By Lauren O’Connor | 11 February 2017 12:35pm EDT In the wake of the mass shooting in Las Vegas, Virginia and Virginia Tech, several states are considering stricter gun laws, including Virginia’s new ban on high-capacity magazines.
The new legislation, introduced in March by Lt.
Ralph Northam, has already led to a rise in gun sales and a significant drop in violent crime.
The Virginia ban, however, does not apply to law-abiding citizens who already own a firearm, such as those who own a rifle, shotgun, or handgun.
Northam’s proposal has received widespread attention, as well as support from some of his Democratic colleagues, who are hoping that his efforts to crack down on violent crime will lead to more gun sales.
But gun advocates have raised concerns that the legislation would make Virginia more dangerous, by making the state more prone to violent crime by allowing people with felonies to obtain firearms, even if they have not committed a crime.
The Virginia bill, which was introduced after the Las Vegas shooting, requires people who buy a firearm to obtain a background check, complete a background investigation, and submit to an additional background check before they can purchase a firearm.
According to a summary of the bill provided by Northam’s office, the process is similar to a fingerprint check, and requires the person to fill out a form that contains a series of questions, such to what address the purchaser has to provide to obtain the firearm, and the type of firearm to purchase.
Under the legislation, the state will also require the purchaser to fill in a criminal history check.
The Department of Criminal Justice Services is tasked with administering the law.
According the summary, the department will review records to determine if a person is currently or has been convicted of a violent crime, has a history of mental health issues, has mental health treatment issues, or has committed another violent crime within the past year.
Virginia law currently requires a background report from the Bureau of Alcohol, Tobacco, Firearms and Explosives (ATF), which would determine if the background check indicates that a person has any criminal history, mental health or treatment issues.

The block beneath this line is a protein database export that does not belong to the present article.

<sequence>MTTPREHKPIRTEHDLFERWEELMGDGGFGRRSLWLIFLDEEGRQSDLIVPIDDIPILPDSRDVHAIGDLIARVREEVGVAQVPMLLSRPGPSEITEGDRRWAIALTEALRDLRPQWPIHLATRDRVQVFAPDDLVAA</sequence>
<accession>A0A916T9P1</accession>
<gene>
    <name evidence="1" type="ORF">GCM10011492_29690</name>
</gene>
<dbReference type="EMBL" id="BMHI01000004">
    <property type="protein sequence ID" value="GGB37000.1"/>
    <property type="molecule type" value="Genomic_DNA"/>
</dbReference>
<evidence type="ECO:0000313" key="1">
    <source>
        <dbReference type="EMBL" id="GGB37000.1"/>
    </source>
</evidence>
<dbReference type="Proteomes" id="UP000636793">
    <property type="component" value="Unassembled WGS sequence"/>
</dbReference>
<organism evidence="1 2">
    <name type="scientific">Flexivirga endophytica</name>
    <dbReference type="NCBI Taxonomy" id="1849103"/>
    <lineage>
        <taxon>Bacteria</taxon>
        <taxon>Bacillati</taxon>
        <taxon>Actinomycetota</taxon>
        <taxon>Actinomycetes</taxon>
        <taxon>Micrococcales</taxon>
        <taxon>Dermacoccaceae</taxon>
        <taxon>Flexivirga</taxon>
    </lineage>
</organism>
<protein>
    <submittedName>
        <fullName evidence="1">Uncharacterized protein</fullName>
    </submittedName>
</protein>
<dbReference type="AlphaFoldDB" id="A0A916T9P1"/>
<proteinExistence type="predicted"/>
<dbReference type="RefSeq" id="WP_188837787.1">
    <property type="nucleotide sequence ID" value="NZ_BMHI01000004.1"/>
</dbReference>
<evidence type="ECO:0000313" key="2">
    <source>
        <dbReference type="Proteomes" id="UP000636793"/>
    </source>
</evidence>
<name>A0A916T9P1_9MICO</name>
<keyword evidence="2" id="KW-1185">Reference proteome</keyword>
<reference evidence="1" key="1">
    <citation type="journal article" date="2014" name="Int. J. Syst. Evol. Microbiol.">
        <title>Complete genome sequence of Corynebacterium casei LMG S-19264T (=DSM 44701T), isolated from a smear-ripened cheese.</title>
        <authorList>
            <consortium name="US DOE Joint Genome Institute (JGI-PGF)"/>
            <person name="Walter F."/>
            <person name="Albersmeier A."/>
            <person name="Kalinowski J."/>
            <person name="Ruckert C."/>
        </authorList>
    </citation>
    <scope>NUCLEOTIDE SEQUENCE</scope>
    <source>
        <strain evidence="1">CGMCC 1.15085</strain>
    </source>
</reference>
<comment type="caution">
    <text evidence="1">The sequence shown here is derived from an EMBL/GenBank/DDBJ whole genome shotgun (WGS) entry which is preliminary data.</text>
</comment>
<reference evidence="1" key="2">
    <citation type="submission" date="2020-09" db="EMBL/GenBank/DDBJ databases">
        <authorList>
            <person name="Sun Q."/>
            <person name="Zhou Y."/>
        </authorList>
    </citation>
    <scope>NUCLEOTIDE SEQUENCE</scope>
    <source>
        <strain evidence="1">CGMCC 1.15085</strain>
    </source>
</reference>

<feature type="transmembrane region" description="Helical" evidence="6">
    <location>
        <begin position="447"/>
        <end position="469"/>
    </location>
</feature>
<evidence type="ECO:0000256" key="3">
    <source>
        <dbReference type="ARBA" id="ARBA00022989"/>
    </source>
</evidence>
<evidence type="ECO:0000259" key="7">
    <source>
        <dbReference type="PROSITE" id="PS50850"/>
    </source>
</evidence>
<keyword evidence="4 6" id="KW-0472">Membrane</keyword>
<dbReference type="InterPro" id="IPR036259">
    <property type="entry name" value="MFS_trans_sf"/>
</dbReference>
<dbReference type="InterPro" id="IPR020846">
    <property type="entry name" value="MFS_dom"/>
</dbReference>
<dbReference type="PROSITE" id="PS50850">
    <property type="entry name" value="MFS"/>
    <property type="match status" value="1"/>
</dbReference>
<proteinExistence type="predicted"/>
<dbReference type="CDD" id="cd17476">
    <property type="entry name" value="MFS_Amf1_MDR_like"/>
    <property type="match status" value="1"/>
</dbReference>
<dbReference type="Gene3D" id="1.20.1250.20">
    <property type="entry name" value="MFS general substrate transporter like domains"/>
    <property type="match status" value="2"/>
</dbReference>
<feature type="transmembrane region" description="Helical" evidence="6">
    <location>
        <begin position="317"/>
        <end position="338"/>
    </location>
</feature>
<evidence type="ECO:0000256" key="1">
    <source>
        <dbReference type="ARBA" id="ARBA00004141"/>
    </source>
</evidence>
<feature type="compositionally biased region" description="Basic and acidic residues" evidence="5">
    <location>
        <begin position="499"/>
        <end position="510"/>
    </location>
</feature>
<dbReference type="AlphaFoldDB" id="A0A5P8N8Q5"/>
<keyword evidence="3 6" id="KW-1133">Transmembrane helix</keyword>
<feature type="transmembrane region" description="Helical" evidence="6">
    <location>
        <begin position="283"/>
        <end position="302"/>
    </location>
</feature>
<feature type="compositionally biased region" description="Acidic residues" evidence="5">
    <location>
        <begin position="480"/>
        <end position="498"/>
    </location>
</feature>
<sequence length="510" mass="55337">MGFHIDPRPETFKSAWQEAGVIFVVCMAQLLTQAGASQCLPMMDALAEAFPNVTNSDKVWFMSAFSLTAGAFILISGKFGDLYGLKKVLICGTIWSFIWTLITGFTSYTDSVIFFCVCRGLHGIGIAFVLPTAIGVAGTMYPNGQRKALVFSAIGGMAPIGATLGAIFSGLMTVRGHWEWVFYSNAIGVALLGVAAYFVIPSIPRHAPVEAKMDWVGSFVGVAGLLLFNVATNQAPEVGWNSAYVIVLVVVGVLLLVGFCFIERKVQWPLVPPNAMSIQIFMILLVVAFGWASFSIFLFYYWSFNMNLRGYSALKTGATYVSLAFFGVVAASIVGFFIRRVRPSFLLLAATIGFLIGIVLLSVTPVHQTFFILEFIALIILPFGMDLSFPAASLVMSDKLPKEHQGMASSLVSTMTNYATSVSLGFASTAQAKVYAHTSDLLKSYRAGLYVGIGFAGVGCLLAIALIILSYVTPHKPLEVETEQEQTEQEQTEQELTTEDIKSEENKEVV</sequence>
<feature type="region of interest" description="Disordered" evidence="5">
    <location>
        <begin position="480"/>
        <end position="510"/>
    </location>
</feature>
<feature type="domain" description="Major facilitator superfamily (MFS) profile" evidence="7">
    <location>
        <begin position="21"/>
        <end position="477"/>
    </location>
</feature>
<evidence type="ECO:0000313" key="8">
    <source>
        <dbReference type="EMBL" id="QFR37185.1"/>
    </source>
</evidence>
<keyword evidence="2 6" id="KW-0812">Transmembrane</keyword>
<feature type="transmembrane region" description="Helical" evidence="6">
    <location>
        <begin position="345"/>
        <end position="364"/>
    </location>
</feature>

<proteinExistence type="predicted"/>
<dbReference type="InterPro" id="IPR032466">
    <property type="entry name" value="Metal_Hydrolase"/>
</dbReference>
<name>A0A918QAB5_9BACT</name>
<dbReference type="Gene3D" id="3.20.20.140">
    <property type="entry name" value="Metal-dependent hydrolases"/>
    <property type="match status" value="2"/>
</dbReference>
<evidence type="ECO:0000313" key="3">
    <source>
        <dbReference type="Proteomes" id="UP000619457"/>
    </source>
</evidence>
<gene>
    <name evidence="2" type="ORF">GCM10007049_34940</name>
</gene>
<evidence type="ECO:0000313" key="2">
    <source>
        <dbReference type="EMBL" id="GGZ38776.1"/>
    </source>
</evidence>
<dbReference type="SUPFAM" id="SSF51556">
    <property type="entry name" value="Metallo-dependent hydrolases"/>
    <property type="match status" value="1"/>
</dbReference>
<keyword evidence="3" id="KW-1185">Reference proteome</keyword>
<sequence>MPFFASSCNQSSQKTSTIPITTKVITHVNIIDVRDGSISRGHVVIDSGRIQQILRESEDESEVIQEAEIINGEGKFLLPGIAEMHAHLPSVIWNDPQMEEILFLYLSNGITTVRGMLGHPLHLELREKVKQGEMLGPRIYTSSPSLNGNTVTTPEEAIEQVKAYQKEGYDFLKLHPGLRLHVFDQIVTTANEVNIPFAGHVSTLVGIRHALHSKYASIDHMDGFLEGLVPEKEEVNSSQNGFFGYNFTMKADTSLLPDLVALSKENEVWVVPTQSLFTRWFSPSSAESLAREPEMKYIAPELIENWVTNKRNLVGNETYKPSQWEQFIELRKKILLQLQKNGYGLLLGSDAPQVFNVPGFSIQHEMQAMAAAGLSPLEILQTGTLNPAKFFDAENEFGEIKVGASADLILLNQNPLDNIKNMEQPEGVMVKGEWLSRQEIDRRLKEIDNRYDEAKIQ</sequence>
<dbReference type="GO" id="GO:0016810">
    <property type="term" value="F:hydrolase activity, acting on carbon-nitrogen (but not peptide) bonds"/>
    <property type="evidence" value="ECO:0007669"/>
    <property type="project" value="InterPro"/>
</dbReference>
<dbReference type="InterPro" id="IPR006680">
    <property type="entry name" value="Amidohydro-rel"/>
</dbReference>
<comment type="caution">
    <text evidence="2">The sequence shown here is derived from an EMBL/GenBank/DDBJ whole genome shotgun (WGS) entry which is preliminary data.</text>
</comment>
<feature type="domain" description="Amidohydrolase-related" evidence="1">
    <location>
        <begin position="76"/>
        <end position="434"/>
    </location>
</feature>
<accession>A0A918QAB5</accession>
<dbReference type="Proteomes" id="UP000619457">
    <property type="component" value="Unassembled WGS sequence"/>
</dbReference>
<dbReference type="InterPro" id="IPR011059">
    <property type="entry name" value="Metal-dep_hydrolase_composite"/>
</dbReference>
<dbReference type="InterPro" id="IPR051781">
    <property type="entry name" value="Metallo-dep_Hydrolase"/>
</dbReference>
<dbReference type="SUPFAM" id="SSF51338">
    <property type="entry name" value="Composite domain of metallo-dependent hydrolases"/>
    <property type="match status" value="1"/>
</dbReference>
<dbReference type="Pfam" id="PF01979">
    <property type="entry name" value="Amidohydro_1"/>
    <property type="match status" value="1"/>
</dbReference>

According to the Virginia Attorney General’s Office, the new legislation is the most stringent in the nation, and has the most sweeping provisions.
According in a statement, the bill is aimed at helping Virginia reduce the number of firearms that end up in the hands of criminals and the violent criminals that prey on our communities.
It also includes provisions that require background checks for all transfers of guns to private parties, and for all sales to federally licensed gun dealers.
According a summary provided by the Attorney General, the law will require the state to track the number and type of transfers, including transfers to federally approved gun dealers and gun show outlets, as of July 1, 2018.
The bill requires the Virginia Department of Public Safety to collect the information on every transfer of a firearm made through a federally approved dealer.
Under current law, there is no federal law that requires a licensed gun dealer to check the criminal history of anyone who sells a firearm within their business, according to the summary.
The bill is also designed to limit the number who can purchase weapons.
Under the new law, anyone with a felony conviction in Virginia will not be able to purchase a gun.
According the summary of Northam proposal, people who have been convicted in Virginia of a misdemeanor or a felony within the last five years will not qualify for a gun purchase permit.
Individuals convicted of misdemeanor or felony violent crime in Virginia, a felony in another state, or other felony charges will not receive a gun permit.
The list of felonies includes drug-related charges, robbery, aggravated assault, burglary, and theft.
According in a summary, individuals who are convicted of possession of a controlled substance (CDS) within the previous five years, as defined by the state, will not have a gun license.
The state also requires the licensing of people who use CDS to be able access guns.
The legislation is also aimed at preventing people from purchasing firearms at gun shows.
Under current law a person may purchase a firearms license by completing a background transaction, which involves obtaining a check of their criminal history and other information.
The background check will then be reviewed by the Virginia State Police and the ATF.
A spokesperson for Northam told CNN that the bill “provides Virginia with a common-sense way to keep our communities safe.”
“We want to make sure our citizens feel safe and secure in their everyday lives, and this law makes that easier,” the spokesperson said.
The NRA, however — a gun rights advocacy group that has lobbied against gun control legislation — has criticized the new bill.
In a statement to CNN, the NRA said the bill would “put the NRA’s interests ahead of common sense,” and noted that it is “the NRA’s longstanding position that criminals should not be allowed to buy guns.”
“If Virginia is truly concerned about the safety of its citizens, then these reforms are